Apricot Liqueur

By Chef Megan Joy / July 20, 2013

I don’t know about all of you, but these last two weeks here have been pretty hot. By no means am I complaining, but when the temperatures start rising I really don’t want to spend a lot of time in the kitchen.

We don’t have air conditioning- just heat. It’d be kind of pointless having it out here, since the cool evenings naturally do the trick when you open the windows.

Sometimes in the middle of the day, if the oven is going, it gets rather stuffy in our place.

Last weekend I bought a ton of apricots at the farmer’s market. I envisioned apricot cakes, apricot tarts, apricots with puff pastry, apricot danishes…but I just couldn’t do it. I didn’t want to. My house was hot.

So we’re going to switch direction a bit- these may not be ‘baking’ recipes, but I’m providing some heat-friendly recipes that keep the house cool while simultaneously putting summer produce to good use.

The first one on our list- apricot liqueur.

I’m not an “OMG” person, but this is truly “OMG”. The apricots are gently poached in a concoction of dry white wine and sugar. Add some vodka and vanilla at the end, seal it up in a bottle, and let it sit. I’ve sneaked a few times and tasted it. I can’t wait to find out how it tastes after the proper sitting time.

Apricots can be delicious raw, but when they are cooked it intensifies their flavor even more. The golden jars of apricot liqueur produce a light, fruity, spirit that tastes richly of apricots and summer. Sip it plain, or mix it with some sparkling white wine. You could also use it to flavor baked goods , or anything really.You can eat the apricots that are strained out but beware- they pack a potent punch!

I’m planning on making several batches of this and then giving some away as special gifts. Summer, preserved.





How to make this recipe:

Apricot Liqueur
Adapted from Salt, Sugar, Smoke by Diana Henry

5.0 from 1 reviews
Apricot Liqueur
Recipe type: High Altitude Baking
  • 2 cups sugar
  • 1 bottle dry white wine (I like Veltliner)
  • 1 lb apricots, halved and pitted
  • 1¼ cups vodka
  • 1 vanilla bean
  1. Put the sugar and wine in a saucepan and heat gently, stirring to dissolve the sugar.
  2. Add the apricots and the vanilla bean (Split it with a knife, scrape out the seeds, and add both the seeds and pod to the mixture).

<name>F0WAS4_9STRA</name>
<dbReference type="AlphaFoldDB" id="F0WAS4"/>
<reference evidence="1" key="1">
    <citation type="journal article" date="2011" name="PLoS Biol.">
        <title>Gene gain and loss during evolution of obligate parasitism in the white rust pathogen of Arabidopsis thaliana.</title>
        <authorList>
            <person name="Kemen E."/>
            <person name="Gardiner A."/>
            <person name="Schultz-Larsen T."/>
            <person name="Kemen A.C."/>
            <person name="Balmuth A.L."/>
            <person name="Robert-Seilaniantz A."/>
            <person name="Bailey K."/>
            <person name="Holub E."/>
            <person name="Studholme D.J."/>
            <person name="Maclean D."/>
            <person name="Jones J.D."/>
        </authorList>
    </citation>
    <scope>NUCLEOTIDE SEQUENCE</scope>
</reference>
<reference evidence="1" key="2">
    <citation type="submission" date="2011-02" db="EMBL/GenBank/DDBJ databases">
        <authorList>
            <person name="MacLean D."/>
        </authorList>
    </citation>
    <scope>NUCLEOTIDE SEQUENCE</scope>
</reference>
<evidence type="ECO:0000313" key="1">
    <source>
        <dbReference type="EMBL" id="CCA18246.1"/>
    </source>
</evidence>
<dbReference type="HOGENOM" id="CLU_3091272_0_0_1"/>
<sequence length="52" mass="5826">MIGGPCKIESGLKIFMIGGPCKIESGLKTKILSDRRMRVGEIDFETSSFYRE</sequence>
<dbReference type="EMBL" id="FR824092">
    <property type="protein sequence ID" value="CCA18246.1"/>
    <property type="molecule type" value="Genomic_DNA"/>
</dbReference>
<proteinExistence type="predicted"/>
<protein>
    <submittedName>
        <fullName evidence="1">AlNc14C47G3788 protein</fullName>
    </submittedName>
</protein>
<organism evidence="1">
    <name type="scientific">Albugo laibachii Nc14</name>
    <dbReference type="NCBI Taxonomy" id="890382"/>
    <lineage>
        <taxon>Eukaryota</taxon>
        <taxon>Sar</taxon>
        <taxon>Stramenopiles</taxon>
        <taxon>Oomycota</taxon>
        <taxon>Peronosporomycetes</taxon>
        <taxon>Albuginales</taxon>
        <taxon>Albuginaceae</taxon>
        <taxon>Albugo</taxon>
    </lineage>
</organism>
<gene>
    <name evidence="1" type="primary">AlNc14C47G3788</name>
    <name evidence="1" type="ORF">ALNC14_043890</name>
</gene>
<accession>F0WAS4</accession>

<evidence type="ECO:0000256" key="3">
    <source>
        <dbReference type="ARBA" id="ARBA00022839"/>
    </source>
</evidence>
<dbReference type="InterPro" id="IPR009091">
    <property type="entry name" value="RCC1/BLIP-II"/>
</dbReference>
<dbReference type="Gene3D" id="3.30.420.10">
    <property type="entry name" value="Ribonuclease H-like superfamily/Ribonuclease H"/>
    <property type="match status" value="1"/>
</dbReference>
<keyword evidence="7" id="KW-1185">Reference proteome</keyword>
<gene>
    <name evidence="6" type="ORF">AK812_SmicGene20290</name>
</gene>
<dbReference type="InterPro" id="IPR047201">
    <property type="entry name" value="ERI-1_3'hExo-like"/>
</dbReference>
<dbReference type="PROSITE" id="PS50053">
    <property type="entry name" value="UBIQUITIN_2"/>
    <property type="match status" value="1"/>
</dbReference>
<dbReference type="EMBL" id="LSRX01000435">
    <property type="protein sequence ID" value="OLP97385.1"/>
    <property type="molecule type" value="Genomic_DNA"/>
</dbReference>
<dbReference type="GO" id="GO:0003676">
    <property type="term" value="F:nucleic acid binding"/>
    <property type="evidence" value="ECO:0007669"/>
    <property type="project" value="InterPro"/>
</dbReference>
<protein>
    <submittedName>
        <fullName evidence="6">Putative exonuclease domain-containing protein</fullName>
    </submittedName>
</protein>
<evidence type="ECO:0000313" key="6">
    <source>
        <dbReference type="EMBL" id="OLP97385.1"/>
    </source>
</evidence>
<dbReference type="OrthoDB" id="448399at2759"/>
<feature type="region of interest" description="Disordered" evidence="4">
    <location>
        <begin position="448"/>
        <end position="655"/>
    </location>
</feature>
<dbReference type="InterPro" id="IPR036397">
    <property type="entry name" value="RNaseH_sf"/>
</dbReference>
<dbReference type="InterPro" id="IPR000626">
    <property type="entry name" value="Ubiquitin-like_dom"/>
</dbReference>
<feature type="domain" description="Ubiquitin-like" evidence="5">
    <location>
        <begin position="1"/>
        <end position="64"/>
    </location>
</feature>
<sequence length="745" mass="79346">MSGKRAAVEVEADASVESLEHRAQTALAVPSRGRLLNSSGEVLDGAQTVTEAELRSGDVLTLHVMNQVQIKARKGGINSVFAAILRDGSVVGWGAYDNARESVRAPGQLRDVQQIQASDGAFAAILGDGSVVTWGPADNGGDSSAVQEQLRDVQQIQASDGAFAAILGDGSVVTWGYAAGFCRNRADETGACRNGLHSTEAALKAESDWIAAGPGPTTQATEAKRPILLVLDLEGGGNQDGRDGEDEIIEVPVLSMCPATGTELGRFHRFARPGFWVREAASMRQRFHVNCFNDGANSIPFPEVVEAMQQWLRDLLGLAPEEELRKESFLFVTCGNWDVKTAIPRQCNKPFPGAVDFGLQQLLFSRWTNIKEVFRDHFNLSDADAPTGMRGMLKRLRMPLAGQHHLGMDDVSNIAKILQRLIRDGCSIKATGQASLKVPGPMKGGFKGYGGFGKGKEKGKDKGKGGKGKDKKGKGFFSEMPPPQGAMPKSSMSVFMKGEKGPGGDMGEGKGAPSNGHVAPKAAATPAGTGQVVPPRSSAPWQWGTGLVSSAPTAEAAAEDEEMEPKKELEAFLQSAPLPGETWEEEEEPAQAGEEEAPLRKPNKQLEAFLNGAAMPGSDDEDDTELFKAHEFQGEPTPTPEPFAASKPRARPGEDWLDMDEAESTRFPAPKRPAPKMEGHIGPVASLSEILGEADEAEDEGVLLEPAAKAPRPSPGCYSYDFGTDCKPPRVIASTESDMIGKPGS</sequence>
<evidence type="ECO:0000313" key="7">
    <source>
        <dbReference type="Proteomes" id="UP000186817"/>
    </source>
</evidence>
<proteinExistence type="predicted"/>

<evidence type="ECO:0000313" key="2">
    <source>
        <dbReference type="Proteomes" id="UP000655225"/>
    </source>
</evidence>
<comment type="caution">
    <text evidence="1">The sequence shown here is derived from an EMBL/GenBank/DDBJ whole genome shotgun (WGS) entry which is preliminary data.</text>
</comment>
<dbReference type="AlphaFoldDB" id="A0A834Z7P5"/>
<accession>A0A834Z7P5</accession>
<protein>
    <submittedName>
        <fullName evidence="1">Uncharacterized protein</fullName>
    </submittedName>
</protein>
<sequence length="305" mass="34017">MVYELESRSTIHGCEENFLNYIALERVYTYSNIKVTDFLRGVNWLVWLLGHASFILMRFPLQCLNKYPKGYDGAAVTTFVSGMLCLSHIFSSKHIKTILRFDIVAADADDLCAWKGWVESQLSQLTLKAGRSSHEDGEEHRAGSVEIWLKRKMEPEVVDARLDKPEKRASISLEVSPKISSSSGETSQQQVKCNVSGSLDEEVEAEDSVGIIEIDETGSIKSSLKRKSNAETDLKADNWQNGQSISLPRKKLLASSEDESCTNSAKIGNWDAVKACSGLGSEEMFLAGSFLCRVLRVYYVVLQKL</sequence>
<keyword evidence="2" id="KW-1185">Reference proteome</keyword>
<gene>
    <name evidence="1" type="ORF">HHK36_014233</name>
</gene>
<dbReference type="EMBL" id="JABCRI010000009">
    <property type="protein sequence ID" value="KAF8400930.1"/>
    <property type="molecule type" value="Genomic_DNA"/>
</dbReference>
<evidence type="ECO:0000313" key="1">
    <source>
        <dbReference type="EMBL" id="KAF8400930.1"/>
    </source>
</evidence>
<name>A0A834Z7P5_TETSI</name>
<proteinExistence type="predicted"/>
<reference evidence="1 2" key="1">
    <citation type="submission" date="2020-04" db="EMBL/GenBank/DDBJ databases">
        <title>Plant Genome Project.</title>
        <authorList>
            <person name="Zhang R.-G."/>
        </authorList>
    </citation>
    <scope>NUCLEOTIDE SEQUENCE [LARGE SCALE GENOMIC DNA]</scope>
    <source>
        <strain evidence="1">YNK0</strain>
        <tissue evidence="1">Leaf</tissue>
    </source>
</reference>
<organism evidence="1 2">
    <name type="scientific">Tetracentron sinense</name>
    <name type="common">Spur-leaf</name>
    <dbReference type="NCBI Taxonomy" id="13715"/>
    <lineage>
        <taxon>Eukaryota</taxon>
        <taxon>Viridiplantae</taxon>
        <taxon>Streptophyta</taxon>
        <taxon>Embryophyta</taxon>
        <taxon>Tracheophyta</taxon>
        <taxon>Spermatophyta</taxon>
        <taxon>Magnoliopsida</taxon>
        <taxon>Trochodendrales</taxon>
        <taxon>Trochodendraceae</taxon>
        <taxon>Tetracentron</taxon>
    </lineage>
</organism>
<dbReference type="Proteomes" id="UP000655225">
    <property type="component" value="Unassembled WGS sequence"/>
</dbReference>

3. Bring to a boil and reduce to a simmer.
  4. Poach the apricots gently until tender.
  5. Remove from heat.
  6. Take out the vanilla bean pod.
  7. Stir in the vodka.
  8. Pour into a container with a tight-fitting lid and let sit for a week.
  9. Strain through a cheesecloth-lined strainer into sterilized bottles and keep for a month before use.
  10. Fills two 1½ pint bottles that will keep for about a year.
Note: This recipe works at all altitudes.

About the author

Chef Megan Joy

Apricot Raspberry Lambic Sorbet — High Altitude Bakes - July 23, 2013

[…] Last night we made cherry jam and garlic-dill pickles. I bought a few pounds of apricots for more apricot liqueur, and with the leftovers I decided to make this sorbet. It’s another recipe that doesn’t […]

Natalie B. - August 12, 2013

Hi Chef Megan — Thanks for this! I’m planning to give this as Christmas gifts (if I don’t drink it all myself first). A question about the storage containers — I’m used to sterilizing jars for jam, but wondered if the storage containers need to be corked, have two-piece lids, screw-top lids, etc.? Thanks! Natalie

    Chef Megan Joy - August 12, 2013

    Hi Natalie- I think any lid that seals tightly will work fine. I used vinegar bottles with a swing-top lid. As long as you pour the liqueur into clean bottles and keep them airtight, you’re good to go!

      Natalie B. - September 23, 2013

      Thanks! It’s truly outstanding. Tried a second batch using Western Slope peaches, which was equally delicious and turned out a beautiful pink color!

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